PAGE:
The Focus on Age over Method in Language Learning Harms Children as Well as Adults

I’ve written lots and even made a video pointing out a very common mistake made by academics and laypeople alike on the topic of second-language acquisition.

This is the conclusion that language learning is inherently more difficult and less successful with age, based on the observation that the older one begins to learn a new language, the worse the results tend to be.

What this assumption ignores is the vast differences between what adults and young children learning new languages typically do and experience.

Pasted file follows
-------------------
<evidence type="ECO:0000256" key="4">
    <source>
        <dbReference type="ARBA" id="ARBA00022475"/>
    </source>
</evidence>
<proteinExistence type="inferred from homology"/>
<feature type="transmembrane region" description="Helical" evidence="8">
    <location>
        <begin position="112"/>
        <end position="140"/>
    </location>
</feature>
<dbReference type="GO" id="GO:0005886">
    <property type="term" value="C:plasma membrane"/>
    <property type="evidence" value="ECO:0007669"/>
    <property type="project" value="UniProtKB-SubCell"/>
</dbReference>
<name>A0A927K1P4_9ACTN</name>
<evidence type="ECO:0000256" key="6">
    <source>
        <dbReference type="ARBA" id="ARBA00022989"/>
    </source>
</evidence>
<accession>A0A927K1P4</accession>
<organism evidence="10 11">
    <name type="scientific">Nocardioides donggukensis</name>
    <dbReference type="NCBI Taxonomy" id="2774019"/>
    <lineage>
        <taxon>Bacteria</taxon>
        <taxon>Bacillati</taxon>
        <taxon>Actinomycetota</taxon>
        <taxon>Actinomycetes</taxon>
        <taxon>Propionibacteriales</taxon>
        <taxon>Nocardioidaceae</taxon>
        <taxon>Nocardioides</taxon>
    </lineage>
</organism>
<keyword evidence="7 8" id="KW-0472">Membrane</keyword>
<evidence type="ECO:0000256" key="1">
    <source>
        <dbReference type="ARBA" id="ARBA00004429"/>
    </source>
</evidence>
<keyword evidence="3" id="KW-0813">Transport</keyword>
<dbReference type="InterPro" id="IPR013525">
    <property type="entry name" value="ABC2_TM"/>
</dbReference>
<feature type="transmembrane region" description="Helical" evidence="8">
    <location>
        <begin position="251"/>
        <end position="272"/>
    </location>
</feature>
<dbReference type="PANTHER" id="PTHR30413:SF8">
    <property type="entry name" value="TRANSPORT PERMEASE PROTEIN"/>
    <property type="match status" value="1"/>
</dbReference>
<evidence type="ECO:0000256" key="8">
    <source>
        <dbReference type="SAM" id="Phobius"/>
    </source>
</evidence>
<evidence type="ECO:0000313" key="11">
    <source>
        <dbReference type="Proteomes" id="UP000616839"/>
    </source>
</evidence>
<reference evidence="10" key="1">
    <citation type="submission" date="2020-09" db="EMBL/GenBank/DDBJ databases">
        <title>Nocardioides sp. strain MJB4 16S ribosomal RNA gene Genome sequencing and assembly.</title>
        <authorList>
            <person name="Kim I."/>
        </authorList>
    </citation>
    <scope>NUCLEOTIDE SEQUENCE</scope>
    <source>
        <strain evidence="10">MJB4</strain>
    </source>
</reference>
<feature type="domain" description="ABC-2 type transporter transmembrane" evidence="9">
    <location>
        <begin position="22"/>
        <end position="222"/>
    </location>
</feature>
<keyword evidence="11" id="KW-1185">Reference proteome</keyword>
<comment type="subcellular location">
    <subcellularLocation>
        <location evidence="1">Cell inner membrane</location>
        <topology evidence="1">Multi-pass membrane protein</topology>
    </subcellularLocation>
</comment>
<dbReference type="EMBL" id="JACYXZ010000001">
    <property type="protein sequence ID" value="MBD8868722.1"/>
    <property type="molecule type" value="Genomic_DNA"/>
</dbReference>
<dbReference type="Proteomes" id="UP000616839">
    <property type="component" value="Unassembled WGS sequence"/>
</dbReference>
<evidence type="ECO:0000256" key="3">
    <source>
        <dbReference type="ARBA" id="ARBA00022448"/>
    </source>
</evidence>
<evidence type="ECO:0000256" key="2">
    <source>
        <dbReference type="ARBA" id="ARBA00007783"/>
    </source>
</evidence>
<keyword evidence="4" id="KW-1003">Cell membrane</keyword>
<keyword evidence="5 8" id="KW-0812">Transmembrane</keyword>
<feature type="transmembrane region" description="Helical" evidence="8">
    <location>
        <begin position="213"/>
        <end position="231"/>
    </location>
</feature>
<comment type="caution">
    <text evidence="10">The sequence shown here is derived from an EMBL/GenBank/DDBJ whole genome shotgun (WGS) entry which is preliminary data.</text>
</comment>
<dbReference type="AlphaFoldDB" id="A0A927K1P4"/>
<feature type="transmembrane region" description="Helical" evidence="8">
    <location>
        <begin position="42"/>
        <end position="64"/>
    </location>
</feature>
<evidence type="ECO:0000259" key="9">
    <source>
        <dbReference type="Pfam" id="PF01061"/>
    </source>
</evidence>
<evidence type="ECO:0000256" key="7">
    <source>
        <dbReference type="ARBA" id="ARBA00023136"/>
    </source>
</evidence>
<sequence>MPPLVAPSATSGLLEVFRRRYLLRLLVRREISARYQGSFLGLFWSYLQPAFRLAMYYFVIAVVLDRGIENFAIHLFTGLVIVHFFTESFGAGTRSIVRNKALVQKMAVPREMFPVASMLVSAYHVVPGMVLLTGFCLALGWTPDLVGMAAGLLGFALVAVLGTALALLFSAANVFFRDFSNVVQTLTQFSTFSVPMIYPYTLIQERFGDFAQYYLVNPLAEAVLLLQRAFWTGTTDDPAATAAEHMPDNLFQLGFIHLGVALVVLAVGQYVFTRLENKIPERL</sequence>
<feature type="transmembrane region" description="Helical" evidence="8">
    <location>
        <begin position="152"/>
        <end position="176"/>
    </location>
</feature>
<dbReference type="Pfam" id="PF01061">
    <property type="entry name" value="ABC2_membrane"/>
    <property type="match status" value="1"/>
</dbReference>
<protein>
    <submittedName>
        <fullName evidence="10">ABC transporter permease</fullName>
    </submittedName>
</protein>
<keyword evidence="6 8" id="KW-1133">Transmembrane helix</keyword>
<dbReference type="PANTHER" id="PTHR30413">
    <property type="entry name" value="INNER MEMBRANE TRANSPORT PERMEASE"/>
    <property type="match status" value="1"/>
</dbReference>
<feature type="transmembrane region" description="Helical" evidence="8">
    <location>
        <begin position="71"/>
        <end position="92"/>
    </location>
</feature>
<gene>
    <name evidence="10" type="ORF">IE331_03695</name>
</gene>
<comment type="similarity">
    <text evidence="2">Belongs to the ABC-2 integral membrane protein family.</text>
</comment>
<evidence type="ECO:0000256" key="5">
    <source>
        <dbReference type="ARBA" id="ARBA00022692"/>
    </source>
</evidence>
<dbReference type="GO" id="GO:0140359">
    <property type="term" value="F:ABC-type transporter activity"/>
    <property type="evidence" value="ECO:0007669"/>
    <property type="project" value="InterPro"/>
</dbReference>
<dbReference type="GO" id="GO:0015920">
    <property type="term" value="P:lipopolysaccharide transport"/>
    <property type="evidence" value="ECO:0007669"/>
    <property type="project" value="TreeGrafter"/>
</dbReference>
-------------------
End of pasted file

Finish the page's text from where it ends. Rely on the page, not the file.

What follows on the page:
Adults generally consciously study and practice new languages before they’ve even had much exposure to them, while children pick up languages implicitly, listening and understanding a lot before speaking much.

However, research and the experiences of many learners show that with a lot of comprehensible input—language presented in a way that’s understandable—adults too can pick up language without instruction as children do.

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